US stocks are off their lows, as reflected by the major indices. For example, the S&P 500 index is up more than 300 points from its October lows – and rising.
The bulk of the rally started last Friday. An article published by Nick Timiraos in the Wall Street Journal suggested that the Fed will discuss if it is suitable to lower the pace of the rate hikes from 75bp to 50bp.
While still tightening financial conditions, the Fed signals a slowdown, and thus, stocks rallied.
But besides the Fed’s decisions regarding the funds rate, another event has historically affected US stocks’ volatility. Midterm elections are due in the first half of November, and stocks have historically rallied after.
However, both bulls and bears have something to argue related to the midterm elections.
Most investors are short on US equities
A recent survey run by the Bank of America shows that most investors are short US equities. While it may look bearish, extreme positioning has often lead to major short squeezes in the market.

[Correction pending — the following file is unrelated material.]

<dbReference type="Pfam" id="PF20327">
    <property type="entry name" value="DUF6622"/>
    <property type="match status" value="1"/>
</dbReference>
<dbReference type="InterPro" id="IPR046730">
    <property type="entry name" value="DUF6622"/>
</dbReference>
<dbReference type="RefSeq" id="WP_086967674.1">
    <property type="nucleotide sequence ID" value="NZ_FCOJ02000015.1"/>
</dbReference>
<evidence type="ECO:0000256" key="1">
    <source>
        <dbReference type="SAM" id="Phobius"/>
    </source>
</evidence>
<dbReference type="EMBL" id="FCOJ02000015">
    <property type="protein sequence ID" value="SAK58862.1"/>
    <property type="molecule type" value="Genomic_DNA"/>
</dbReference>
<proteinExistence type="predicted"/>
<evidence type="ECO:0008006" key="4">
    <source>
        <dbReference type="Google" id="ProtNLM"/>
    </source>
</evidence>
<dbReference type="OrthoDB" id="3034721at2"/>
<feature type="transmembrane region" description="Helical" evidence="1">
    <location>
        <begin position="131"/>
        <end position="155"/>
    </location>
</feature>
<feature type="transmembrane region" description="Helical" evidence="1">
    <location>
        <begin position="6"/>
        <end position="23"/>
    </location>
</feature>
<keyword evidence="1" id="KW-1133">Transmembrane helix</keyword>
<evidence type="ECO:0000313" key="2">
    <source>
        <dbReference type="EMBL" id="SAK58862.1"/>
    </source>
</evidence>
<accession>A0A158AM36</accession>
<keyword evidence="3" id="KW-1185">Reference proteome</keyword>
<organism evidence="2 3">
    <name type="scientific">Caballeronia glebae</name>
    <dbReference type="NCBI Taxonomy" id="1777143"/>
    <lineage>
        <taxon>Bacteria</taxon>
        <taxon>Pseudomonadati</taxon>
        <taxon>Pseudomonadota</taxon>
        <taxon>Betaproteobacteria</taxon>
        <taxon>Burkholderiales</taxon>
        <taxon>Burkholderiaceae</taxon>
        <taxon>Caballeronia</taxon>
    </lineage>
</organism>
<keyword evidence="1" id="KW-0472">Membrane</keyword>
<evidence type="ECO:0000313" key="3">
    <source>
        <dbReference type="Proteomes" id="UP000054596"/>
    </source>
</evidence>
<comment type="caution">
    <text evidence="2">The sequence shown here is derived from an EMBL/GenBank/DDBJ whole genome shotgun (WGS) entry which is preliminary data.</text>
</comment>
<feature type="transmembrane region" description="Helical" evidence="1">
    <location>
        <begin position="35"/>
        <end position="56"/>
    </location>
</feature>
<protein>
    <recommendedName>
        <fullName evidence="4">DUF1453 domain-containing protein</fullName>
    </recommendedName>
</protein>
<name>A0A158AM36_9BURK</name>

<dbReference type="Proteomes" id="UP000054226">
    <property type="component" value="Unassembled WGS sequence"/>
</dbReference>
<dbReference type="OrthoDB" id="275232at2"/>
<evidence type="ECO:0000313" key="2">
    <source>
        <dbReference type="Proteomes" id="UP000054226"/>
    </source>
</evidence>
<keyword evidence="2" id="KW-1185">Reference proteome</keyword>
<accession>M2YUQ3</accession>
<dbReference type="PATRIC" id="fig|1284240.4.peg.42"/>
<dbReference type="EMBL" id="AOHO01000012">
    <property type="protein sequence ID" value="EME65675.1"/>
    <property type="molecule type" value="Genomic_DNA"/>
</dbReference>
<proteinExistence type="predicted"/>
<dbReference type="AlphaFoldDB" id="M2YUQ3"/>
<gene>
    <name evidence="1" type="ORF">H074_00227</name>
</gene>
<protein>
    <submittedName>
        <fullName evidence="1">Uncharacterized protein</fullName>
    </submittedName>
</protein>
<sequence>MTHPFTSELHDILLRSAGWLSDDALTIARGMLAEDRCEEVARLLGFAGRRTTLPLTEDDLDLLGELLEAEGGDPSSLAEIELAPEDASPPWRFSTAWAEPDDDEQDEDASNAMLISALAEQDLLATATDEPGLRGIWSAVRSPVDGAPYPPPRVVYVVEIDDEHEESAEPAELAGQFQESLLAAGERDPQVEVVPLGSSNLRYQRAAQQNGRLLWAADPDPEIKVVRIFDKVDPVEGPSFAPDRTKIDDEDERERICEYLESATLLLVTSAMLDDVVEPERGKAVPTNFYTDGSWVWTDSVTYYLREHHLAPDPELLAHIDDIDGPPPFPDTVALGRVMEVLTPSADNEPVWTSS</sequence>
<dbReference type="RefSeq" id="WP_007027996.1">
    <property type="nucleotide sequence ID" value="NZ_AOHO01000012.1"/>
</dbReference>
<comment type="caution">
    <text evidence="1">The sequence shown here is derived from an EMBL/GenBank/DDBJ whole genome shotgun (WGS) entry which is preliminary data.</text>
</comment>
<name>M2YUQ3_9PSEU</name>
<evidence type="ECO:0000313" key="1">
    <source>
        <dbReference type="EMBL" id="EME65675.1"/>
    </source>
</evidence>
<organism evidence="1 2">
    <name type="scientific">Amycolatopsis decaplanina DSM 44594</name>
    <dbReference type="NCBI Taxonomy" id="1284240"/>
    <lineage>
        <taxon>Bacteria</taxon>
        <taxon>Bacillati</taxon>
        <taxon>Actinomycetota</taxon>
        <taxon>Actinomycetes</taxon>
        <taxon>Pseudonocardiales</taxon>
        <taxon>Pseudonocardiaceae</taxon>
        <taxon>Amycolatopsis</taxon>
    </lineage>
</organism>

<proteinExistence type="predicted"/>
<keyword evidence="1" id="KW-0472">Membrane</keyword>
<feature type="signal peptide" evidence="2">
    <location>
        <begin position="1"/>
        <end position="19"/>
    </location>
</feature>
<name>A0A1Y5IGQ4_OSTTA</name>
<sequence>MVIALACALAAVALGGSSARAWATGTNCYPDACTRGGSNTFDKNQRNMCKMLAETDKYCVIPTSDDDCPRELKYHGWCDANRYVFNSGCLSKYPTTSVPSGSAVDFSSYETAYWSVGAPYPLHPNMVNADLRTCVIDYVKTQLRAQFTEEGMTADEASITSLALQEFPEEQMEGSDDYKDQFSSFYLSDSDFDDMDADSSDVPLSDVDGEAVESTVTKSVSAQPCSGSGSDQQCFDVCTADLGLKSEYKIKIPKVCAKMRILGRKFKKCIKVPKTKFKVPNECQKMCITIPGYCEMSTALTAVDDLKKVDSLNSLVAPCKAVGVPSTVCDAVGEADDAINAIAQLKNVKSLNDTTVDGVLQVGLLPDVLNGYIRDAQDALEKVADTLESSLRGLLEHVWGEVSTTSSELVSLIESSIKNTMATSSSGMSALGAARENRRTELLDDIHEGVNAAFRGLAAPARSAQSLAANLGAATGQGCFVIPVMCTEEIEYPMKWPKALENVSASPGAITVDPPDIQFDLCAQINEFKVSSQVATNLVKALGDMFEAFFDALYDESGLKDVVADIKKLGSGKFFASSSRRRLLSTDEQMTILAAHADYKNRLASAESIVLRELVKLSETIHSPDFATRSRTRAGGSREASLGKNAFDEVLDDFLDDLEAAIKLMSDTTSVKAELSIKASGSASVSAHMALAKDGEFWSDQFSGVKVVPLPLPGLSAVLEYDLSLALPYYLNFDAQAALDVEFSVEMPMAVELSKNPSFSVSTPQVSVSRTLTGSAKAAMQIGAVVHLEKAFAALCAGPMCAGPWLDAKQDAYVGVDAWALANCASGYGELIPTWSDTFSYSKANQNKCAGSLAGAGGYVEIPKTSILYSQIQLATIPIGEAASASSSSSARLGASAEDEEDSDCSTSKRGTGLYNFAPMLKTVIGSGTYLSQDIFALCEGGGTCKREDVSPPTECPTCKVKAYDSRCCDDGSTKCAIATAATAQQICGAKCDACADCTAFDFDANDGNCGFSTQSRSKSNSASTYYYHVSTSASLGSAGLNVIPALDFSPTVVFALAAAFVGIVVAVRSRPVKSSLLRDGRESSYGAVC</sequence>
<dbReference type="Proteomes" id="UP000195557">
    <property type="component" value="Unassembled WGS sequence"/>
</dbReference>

Moreover, there is plenty of cash available to buy, as shown in the graph below.
With the Fed in hiking mode, markets may have difficulties rallying
As mentioned earlier, historically, stocks rallied after midterms. But that was not the case when the Fed is in hiking mode.
This is why, perhaps, the Fed’s message from last Friday that it is preparing to discuss the slowdown in the rate hikes is important. If the market perceives that the Fed nears the terminal rate of this hiking cycle, and given the extreme positioning, then we might be in for a massive rally in the next couple of months.
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